Flzw wrote:
How to convert a std::string to a WCHAR* ?

is there any methods or something ? I can't find. Thanks

WCHAR is a system-dependent type, so I will use wchar_t for a portable
example:

#include <string>
int main()
{
using namespace std;

string s="This is a test";

wchar_t *p=new wchar_t[s.size()];
for(string::size_type i=0; i<s.size(); ++i)
p[i]=s[i];
}


Regards,

Ioannis Vranos

http://www23.brinkster.com/noicys
Jul 22 '05 #6

P: n/a
Flzw wrote:
Well, I tried to use
typedef std::basic_string<WCHAR> wstring;

and then I would use c_str() to get WCHAR*

the program compiles fine but it crashes on
wstring wstr = L"Test";

it seems to trigger a bad alloc and crash somewhere in an internal strlen
call

wstring is an existing C++ string type defined in <string>. You can use
it directly.

I know I can convert a basic std:string by getting the c_str() and then
copying it to a ushort array with std:copy

Huh?
but as it is an often called
function, I'd rather want it to be fast, using WCHAR to build strings would
be great.

You can.
#include <string>
int main()
{
using namespace std;

wstring s=L"This is a test";
}


Regards,

Ioannis Vranos

http://www23.brinkster.com/noicys
Jul 22 '05 #7

P: n/a
Flzw wrote:
std::wstring output;


Thanks, I decided to use wstring everywhere so I don't have to bother
with conversions (because I would need a lot of them and it would
affect efficiency)

the problem I have with wstring is when I initialise it for example

wstring test = L"Test";

Compiles, but crashes, seems to trigger a bad alloc and crash in some
internal strlen call

any idea on this ?


Either you're doing something else that corrupts memory before or your
implementation has a bug. The following program works here:

#include <iostream>
#include <string>

int main()
{
std::wstring str = L"Hello, world";
std::wcout << str << std::endl;
}

Jul 22 '05 #8

P: n/a
On Sun, 29 Aug 2004 15:04:20 +0300, Ioannis Vranos
<iv*@guesswh.at.grad.com> wrote:
wchar_t *p=new wchar_t[s.size()];


I'm glad I'm not the only one that does this sometimes <g>

....should be:

wchar_t *p=new wchar_t[s.size()+1];

--
Bob Hairgrove
No**********@Home.com
Jul 22 '05 #9

P: n/a
Bob Hairgrove wrote:
On Sun, 29 Aug 2004 15:04:20 +0300, Ioannis Vranos
<iv*@guesswh.at.grad.com> wrote:

wchar_t *p=new wchar_t[s.size()];

I'm glad I'm not the only one that does this sometimes <g>

...should be:

wchar_t *p=new wchar_t[s.size()+1];


Yes that could be reasonable for char *, but why for wchar_t*?


Regards,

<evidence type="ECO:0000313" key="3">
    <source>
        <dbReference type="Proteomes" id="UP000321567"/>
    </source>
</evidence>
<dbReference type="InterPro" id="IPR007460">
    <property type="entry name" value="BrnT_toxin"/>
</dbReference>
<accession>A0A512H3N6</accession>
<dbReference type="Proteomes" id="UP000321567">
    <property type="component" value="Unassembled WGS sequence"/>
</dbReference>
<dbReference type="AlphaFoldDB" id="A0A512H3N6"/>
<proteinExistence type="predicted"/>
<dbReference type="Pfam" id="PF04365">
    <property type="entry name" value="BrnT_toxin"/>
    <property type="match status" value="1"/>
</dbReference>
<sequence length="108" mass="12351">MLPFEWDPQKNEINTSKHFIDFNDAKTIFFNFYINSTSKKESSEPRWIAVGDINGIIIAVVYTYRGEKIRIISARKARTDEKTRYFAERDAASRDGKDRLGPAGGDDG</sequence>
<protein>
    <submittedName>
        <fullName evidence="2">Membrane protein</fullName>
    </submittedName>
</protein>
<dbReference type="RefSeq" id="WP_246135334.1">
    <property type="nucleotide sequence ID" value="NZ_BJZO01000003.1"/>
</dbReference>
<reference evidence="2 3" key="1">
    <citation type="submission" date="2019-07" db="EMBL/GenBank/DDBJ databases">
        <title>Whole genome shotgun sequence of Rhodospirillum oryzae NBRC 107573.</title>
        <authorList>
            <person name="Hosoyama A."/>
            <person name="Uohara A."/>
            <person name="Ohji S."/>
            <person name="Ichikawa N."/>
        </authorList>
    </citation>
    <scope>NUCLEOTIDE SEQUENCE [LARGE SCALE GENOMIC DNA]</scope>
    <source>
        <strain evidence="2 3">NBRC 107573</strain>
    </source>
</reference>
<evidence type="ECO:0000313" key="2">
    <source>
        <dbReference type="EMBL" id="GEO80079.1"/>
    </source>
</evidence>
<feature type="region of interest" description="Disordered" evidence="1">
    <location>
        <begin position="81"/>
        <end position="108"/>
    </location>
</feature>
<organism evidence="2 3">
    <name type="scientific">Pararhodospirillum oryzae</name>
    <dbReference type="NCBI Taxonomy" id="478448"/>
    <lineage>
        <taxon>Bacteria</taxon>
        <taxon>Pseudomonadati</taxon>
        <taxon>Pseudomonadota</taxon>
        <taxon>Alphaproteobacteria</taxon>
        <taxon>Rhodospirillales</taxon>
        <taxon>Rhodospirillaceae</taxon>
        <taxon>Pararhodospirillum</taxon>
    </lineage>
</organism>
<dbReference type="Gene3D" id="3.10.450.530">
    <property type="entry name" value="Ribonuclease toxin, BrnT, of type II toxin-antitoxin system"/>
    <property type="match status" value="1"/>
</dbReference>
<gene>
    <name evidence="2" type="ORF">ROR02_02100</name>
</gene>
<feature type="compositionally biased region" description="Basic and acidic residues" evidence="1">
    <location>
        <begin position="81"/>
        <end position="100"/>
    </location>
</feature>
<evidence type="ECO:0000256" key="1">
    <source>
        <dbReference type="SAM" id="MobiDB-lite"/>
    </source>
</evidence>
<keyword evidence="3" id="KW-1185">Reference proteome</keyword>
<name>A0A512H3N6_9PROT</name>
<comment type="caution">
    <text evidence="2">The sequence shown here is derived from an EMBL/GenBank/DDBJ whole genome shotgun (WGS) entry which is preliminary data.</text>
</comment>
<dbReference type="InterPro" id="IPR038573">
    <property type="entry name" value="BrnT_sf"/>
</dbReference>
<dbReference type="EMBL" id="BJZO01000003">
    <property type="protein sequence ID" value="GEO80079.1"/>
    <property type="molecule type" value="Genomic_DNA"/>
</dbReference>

Ioannis Vranos

http://www23.brinkster.com/noicys
Jul 22 '05 #10

P: n/a
On Mon, 30 Aug 2004 01:12:11 +0300, Ioannis Vranos
<iv*@guesswh.at.grad.com> wrote:
Bob Hairgrove wrote:
On Sun, 29 Aug 2004 15:04:20 +0300, Ioannis Vranos
<iv*@guesswh.at.grad.com> wrote:

wchar_t *p=new wchar_t[s.size()];

I'm glad I'm not the only one that does this sometimes <g>

...should be:

wchar_t *p=new wchar_t[s.size()+1];


Yes that could be reasonable for char *, but why for wchar_t*?


Same as for char * ... to delimit the end of the array with a null
wchar_t, for example when initializing a std::wstring with a wchar_t*.

Of course, one could also use assign() with iterators.

--
Bob Hairgrove
No**********@Home.com
Jul 22 '05 #11

P: n/a
MSD
I am using the following code for converting the std::wstring to
std::string.

#include <cstdlib>
#include <string>
......
std::string strName;
std::wstring wstrName (L"ABCDEF");

if (wstrName.size() > 0)
{
int len = wcslen(wstrName.c_str());
int c = wcstombs( &strName[0], wstrName.c_str(), 1000);
cout << "len = " << len << "\ncharacters converted = " <<
c << "\n W - Name = " << wstrName << endl;
}

char *ptrName = strName.c_str();
......

This is compiling fine, but as the length of the wstrName increases to
more than 8/9, it gives me Segmentation Fault and crashes.

I suspect some memory troubles, but do not have any solution for this. Do
you have any idea how to solve this?

The max limit for wstrName can go upto 30 in my case.

Thanks

Jul 23 '05 #12

P: n/a
MSD wrote:
I am using the following code for converting the std::wstring to
std::string.

#include <cstdlib>
#include <string>
.....
std::string strName;
std::wstring wstrName (L"ABCDEF");

if (wstrName.size() > 0)
{
int len = wcslen(wstrName.c_str());
int c = wcstombs( &strName[0], wstrName.c_str(), 1000);
cout << "len = " << len << "\ncharacters converted = " <<
c << "\n W - Name = " << wstrName << endl;
}

char *ptrName = strName.c_str();
.....

This is compiling fine, but as the length of the wstrName increases to
more than 8/9, it gives me Segmentation Fault and crashes.
I suspect some memory troubles, but do not have any solution for this. Do
you have any idea how to solve this?


Well, you write up to 1000 characters to the contents of strName without
caring for its size.

Jul 23 '05 #13